6. As someone who has worked in an office for the past five years, I can honestly say that it happens all the time regardless of generation and regardless of expertise. My mother and I are the only two in the company trained to do a variety of things (boring paperwork stuff), but we are constantly passed over for input. Programmers speak with our department lead, accept his ideas, and enact them without considering how it changes on our end. Every time, the new program does not work and stops critical processes. Although my mother and I voice these concerns, the programmers ignore us. To adapt, we’ve started sending issues through our male department lead who sees immediate change while our emails are ignored. Furthermore, when this issue is addressed in meetings, no one sees it as a problem. Even when you cry out, if the culture is male, women are silenced.

  7. It’s so interesting to me, because all of these actions that were noted in the video are ones that I have noticed while in the workplace too. I am an only child and was never really around boys growing up, I didn’t know their antics and how they acted. But once I reached middle school, these actions started to be displayed, and one would think that they would subside as they get older, or at least would be absent in the workplace, but they only got more obvious. I am a waitress at a bar and my male co-workers do those actions displayed in the video on a daily basis, but if I were to act like that, I would be ridiculed then probably fired in an instant. Why is there such a double standard with men and women in the workplace? I wish we had a clear answer to this so that we could just hit society with a solution head-on.

  8. As our generation grows up and starts heading into the workplace, I think there is a lot of change that may happen. Because we grew up watching videos like this one that point out social change that needs to happen, we are conditioned to see it in a way that no generations before us have been. Companies like Buzzfeed help to promote these ideas of social change and really are leaders in doing so. They have found a way to get important messages across to young people like us and and those younger than us and are teaching us to question the world around us. It is refreshing to see people that are thinking and showing these ideas in a way that is captivating to the next generation that will be able to change how the system is now. I think any type of company like this that makes videos that, while they are sometimes a little ridiculous, DO in fact show the world what change needs to happen.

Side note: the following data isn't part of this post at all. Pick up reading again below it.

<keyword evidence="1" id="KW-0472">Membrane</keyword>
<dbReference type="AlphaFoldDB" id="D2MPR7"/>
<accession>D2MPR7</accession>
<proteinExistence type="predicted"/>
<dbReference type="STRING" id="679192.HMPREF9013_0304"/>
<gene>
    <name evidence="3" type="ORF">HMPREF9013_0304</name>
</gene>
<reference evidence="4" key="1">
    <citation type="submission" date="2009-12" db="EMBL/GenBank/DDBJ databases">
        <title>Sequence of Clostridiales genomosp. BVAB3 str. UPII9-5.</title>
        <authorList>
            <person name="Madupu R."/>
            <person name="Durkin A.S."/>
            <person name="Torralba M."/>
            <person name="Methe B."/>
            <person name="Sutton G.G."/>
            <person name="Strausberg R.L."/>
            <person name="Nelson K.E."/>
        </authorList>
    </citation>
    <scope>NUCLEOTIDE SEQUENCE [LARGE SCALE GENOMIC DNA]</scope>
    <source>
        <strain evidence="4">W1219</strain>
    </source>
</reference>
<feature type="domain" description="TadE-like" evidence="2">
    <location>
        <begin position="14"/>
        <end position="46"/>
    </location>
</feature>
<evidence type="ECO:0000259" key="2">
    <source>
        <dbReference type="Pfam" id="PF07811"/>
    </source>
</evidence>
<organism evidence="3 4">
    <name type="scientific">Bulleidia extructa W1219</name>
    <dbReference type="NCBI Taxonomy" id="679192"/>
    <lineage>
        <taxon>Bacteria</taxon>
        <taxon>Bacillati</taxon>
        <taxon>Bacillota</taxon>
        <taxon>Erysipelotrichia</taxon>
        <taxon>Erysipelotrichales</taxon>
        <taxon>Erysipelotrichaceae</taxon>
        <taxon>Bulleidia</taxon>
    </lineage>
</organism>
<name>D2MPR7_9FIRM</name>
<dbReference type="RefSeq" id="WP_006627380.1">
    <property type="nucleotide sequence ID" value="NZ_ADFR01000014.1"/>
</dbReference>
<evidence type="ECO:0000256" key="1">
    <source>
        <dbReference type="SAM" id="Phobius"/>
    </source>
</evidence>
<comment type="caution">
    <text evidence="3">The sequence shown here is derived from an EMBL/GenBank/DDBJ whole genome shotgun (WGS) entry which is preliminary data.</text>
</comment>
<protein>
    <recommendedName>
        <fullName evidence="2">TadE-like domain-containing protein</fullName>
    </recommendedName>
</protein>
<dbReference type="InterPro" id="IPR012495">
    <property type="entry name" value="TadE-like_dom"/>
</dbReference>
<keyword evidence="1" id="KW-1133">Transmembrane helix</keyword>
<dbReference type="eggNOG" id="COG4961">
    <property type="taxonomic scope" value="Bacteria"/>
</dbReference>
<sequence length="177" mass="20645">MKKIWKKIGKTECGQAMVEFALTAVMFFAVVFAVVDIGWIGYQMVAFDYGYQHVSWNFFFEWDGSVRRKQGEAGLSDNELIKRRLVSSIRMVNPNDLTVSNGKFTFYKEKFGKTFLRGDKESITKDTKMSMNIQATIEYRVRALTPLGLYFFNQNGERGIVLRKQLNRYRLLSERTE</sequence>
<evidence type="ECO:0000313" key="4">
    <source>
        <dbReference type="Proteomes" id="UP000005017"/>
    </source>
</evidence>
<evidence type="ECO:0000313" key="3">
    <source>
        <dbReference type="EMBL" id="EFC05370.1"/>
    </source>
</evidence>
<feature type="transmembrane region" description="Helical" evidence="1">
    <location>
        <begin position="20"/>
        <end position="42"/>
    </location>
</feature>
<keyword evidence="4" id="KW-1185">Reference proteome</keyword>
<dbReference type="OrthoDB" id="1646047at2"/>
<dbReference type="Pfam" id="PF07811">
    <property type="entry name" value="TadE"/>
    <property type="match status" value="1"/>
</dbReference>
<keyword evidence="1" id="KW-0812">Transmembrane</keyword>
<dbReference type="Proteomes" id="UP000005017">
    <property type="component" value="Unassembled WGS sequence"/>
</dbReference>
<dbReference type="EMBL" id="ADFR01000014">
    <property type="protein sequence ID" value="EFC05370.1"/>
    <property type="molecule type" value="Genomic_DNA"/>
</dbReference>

9. So I actually saw this a couple weeks ago and may have even stuck it at the end of another blog, but nevertheless, Buzzfeed has created yet another socially charged video that addresses a topic that needs some serious discussion. As an employee in the Office of Admission, I can remember one afternoon, when I was the only male in the office, and the women began discussing and showcasing their various planners: “Look at this section…and you do your goals each week…and look at all of these stickers I got…” I also remember that I made fun of them because it was just so weird to see this cluster of 4-5 girls geeking out over planners. Additionally, during that same shift but on a different week, this same group of girls were looking at engagement and wedding rings, scanning Pinterest and various other websites to find the right ring for her. Now, as a male, I found these conversations to be weird, unnecessary, possibly even inappropriate or unprofessional in the office. However, then I catch the guys talking about the game last night, the game coming up tonight, fraternity stuff, girls and the drama that comes along with it, drinking, etc. These are on that same level of inappropriateness for the office as what the girls were talking about. It has made me realize that the office needs to be a blending place where we are both comfortable and accepting of the other gender. Women should never feel the way the women in the beginning of this video felt; that is something we have got to fix around here.